Evelyn MacPherson’s hometown can no longer be her home. Although the mother of seven has roots that run deep in Portland, Oregon, she is moving now that drugs have invaded the tiny space of her garden.
“I don’t feel good about raising my kids here anymore,” MacPherson said, according to KOIN-TV.
She recently found fentanyl pills in her garden. She said the police were called and they told her what the pills were.
“I couldn’t even believe this is in my yard, where my kids play. They were just out here playing on the trampoline yesterday. What if … what if my curious 6-year-old had picked it up, what if my 8-year-old picked it up?” she said.
In an appearance on “Fox & Friends” on Tuesday, she said the move comes with great sadness. safety, according to Fox News.
“They’re forcing me … out of my home … I grew up down the street from here. My parents still will live five blocks from right here, and I don’t get to live close to my parents and feel safe, so it’s pretty disappointing,” she said.
MacPherson has a general idea of how the deadly drugs came into her yard.
“I’m actually uncertain how it would have gotten precisely there, but I do suspect that it has to do with the camps that we have, both on one side and the other,” MacPherson said.
“We’re in between two busy streets and there’s a lot of drug trafficking that goes on between those areas, and we’ve had a lot of camping. We’re pretty close to the freeway, unfortunately, and so there is a lot of camping around us,” she said.
As noted by KOIN, MacPherson took her story to a recent Multnomah County Commissioners Board Meeting.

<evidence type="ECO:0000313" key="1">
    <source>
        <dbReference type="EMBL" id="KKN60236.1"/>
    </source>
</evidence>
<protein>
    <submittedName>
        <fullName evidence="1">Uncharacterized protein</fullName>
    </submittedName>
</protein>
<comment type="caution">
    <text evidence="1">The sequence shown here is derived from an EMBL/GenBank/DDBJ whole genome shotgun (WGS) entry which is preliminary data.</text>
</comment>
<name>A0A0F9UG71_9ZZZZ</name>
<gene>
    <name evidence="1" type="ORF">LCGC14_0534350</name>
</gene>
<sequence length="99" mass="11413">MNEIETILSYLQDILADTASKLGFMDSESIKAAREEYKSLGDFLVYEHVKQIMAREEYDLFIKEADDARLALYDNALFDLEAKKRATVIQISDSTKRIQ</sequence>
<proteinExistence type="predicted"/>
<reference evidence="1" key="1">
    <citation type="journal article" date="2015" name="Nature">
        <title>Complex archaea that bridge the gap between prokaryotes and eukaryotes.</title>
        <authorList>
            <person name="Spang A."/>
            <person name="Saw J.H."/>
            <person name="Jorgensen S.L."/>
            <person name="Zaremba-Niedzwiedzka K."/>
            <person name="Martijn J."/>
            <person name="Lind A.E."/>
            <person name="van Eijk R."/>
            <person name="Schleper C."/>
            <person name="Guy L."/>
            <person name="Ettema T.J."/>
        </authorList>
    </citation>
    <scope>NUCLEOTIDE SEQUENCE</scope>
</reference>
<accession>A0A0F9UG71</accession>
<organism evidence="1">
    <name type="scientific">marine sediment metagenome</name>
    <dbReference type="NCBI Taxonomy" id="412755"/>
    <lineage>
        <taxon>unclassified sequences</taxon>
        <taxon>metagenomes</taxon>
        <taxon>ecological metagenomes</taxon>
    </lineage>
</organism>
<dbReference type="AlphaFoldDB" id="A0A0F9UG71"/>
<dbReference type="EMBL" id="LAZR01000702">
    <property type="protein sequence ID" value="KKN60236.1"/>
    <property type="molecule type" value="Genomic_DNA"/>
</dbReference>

“I have a camp near me that’s been trafficking drugs. I’ve reported this camp numerous times, it was cleared, they returned within 24 hours — the same exact campers. Stolen items, urine, all kinds of things litter this camp. Every time they clear it, they come right back,” she told the TV station.
“I’m told it’s because of the area I live in. I refuse to accept that. I live at the base of Mt. Tabor in a very diverse area, people diverse in culture, background and their incomes. This is not an isolated incident, it’s everywhere. We should be funding programs that actually incentivize people getting well and being out of crime but instead, we’re incentivizing them being further and further into their addictions and criminal behavior,” MacPherson said.
“Before anyone assumes I have an issue with addicts themselves, I live among addicts, and I have many in my family. I can tell you one thing that doesn’t help an addict, continually enables them, over and over again.” MacPherson said then, according to KPTV-TV.
The county responded to Fox News in a statement, saying, “Multnomah County’s policies do not incentivize illicit drug use. To the contrary, Multnomah County’s policies and programs incentivize drug users to get well.”
“I think those are words,” MacPherson said on Fox News.
“I think that they say things like that. They don’t have anything in place to actually incentivize. I think it’s a way to just shut everybody up and tell us that they’re just doing what they’re supposed to do, but I think we would see results if that was the case,” she said.
After dealing with needles and trespassers, MacPherson has had enough and is preparing to move.
“My basement’s full of boxes at the moment, both empty and half-packed,” she said.
This article appeared originally on The Western Journal.